Before we dive head-long into news from the city this week, I wanted to acknowledge the pleasant First Friday just ended. We may have caught the best weather for a February First Friday ever, as temperatures moderated under blue skies. I’m not sure the pleasant temperatures registered in the public brain because attendance in general seemed pretty light, to me. Part of that impression may have come from the fact that I hit the sights early as Urban Woman and I had dinner plans for later in the evening.
As a result of my limited time, I missed several stops I’d wanted to make. I had to hurry past George Brock and his wonderful photography at Union Avenue Books. Check it out when you get a chance. I also missed the art of Paris Woodhull at Rala. Anything Paris does is spectacular, so it’s worth stopping by there for, as well. I assume it is still up. I didn’t make it to the Art Market and, regretfully, I didn’t have a chance to make it to Happy Holler to see the latest work from Maggie Tankersley at Central Flats and Taps. It’s another you should check out if you get a chance.
So what did I do? I stopped into the UT Art Gallery and pondered “Configurations,” the art of Paul Sacaridiz. It’s about relationships in space and more. I’ll give you the description provided with the exhibition, “The work in this exhibition explores the non-objective and propositional quality that sculpture can have, and the ways in which we can understand something devoid of specificity and illustration. Presented on custom-built risers and linear structures, individual components are often physically or conceptually networked together with arrangements of objects ranging from the random and chaotic to the precise and articulate. Through careful positioning and intentional framing the works are suggestive of abstracted models and diagrammatic systems that allude to a sculptural logic that is both pragmatic and allusive at the same time.” Got that?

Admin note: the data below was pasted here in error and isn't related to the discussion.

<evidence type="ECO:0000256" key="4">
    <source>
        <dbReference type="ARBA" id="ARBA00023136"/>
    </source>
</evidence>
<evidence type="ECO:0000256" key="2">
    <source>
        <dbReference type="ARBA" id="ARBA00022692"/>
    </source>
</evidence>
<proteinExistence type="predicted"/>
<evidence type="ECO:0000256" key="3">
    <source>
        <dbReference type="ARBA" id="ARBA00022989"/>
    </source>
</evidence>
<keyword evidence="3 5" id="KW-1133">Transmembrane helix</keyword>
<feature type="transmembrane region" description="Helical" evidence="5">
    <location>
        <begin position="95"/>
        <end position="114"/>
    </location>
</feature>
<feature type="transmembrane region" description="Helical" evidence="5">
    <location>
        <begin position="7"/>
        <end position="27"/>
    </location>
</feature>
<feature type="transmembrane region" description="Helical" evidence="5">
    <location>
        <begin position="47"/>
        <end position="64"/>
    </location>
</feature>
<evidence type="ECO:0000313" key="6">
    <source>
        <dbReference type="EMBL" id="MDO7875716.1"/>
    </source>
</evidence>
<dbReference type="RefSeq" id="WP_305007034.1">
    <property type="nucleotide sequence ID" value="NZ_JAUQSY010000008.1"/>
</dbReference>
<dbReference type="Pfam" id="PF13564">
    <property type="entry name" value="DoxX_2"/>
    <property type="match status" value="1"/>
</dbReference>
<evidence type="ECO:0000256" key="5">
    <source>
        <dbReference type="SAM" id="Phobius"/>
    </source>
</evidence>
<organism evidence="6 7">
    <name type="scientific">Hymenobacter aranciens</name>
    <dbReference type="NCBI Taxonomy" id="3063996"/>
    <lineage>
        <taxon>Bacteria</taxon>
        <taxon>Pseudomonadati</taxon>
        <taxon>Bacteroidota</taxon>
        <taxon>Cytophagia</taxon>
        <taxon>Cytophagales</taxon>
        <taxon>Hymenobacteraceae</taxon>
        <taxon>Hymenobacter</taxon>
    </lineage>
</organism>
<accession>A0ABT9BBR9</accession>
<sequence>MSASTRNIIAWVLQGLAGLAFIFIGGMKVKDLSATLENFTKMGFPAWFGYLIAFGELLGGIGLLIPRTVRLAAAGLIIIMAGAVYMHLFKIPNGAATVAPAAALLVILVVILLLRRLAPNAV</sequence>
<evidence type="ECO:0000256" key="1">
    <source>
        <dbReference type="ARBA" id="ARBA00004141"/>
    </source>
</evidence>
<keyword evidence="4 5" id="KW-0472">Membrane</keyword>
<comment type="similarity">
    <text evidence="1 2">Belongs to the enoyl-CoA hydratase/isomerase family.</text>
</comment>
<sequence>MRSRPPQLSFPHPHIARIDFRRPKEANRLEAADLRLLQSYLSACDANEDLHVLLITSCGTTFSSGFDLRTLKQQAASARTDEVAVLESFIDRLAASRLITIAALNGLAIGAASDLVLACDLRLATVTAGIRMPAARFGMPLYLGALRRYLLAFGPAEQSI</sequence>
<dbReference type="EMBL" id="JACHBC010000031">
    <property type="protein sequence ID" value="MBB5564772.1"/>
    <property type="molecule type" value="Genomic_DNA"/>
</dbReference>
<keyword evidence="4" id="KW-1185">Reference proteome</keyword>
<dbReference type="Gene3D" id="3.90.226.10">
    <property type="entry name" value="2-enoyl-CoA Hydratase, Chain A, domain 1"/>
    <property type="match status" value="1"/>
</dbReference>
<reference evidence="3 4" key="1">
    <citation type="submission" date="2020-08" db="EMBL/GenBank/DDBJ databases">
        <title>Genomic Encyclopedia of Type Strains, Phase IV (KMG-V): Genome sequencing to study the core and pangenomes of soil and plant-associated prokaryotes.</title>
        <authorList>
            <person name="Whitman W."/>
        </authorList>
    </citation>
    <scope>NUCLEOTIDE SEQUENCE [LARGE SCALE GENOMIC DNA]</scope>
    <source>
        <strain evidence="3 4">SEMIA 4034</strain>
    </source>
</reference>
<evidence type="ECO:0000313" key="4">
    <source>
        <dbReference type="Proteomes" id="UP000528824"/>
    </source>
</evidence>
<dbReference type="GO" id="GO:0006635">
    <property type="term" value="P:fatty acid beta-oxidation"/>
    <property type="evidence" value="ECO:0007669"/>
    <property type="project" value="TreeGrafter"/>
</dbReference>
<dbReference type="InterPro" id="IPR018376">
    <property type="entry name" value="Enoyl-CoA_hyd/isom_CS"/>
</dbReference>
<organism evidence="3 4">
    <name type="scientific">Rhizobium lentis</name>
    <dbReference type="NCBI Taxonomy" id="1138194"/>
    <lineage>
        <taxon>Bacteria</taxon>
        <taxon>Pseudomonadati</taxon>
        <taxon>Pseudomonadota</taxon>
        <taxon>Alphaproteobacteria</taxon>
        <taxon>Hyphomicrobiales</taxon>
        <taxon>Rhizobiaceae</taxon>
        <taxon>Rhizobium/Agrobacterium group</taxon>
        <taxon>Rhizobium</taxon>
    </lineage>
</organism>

I stopped into Bulu Boutique where they’ve developed a nice space in their basement. My photographs of the art there didn’t do it justice, so they aren’t included here. The Emporium hosted any number of artists. I liked what Olive Durant is doing and enjoyed a back-drop of music by Cricket and Snail. The Flamenco dancers enchanted the crowd in the Black Box Theater, there. I wished I could have stayed for the performance by Emily Mathis who you should definitely watch out for and hear her if you get the chance.
The good weather was pretty important to me as I spent a good bit of time across the tracks. I stopped into Zach Searcy Projects and talked with Zach and his mom as well as his art teacher whom he’d mentioned when I profiled him last week. The work looked good and the studio was filled. Next I walked to Paulk and Co. on Williams Street, knowing that good things would be happening.
There was more than I’ve pictured here. SAFTA was on hand with poetry and sweets, food for the body and soul. Breastworks were offering Boobs for Sale in the form of photographs and calendars from their Paint the Tatas effort. I met an intriguing new artist, Caden Montgomery, whose large paintings dominated the room. The one he’s pictured with was completed in just the afternoon of the show. He’s someone to watch for in the future.
I also spent some time talking with Diane Corey, seen here with her photographs. She’s best known for her leather work and for Fashion Week. Recently she’s become interested in textures and lines in fabrics and common objects, finding beauty in the simplicity all around us. KnoxKnowHow incorporated some interactive art into the evening that people seemed to enjoy, as well.
My final stop was at Pretentious Glass where free beer from one of downtown’s soon-to-be brewers, Crafty Bastard, was flowing and keeping the visitor’s happy. Similar to my previous stops, the spot was packed. Aaron McClain and Jen Parker were dishing it out as fast as they could fill cups and it was a happy crowd. I also got a chance to talk a bit to Mr. Dupree and that’s always a pleasure.
It was a good First Friday with what seemed to me like pockets of crowds. Maybe we’re just spreading them out better, which is a good thing. Urban Woman found some good deals at Fizz and said they were open until midnight. If she saw that correctly, I’ll take it as a sign that maybe we’re expanding the night to later hours, which I’ve always thought would be a good thing. We ended the night with good friends, good music by Katie Free and Wendel Werner and good food at Bistro at the Bijou. Hopefully, if you missed this one, you’ll join us in March when we’ll do it all over again.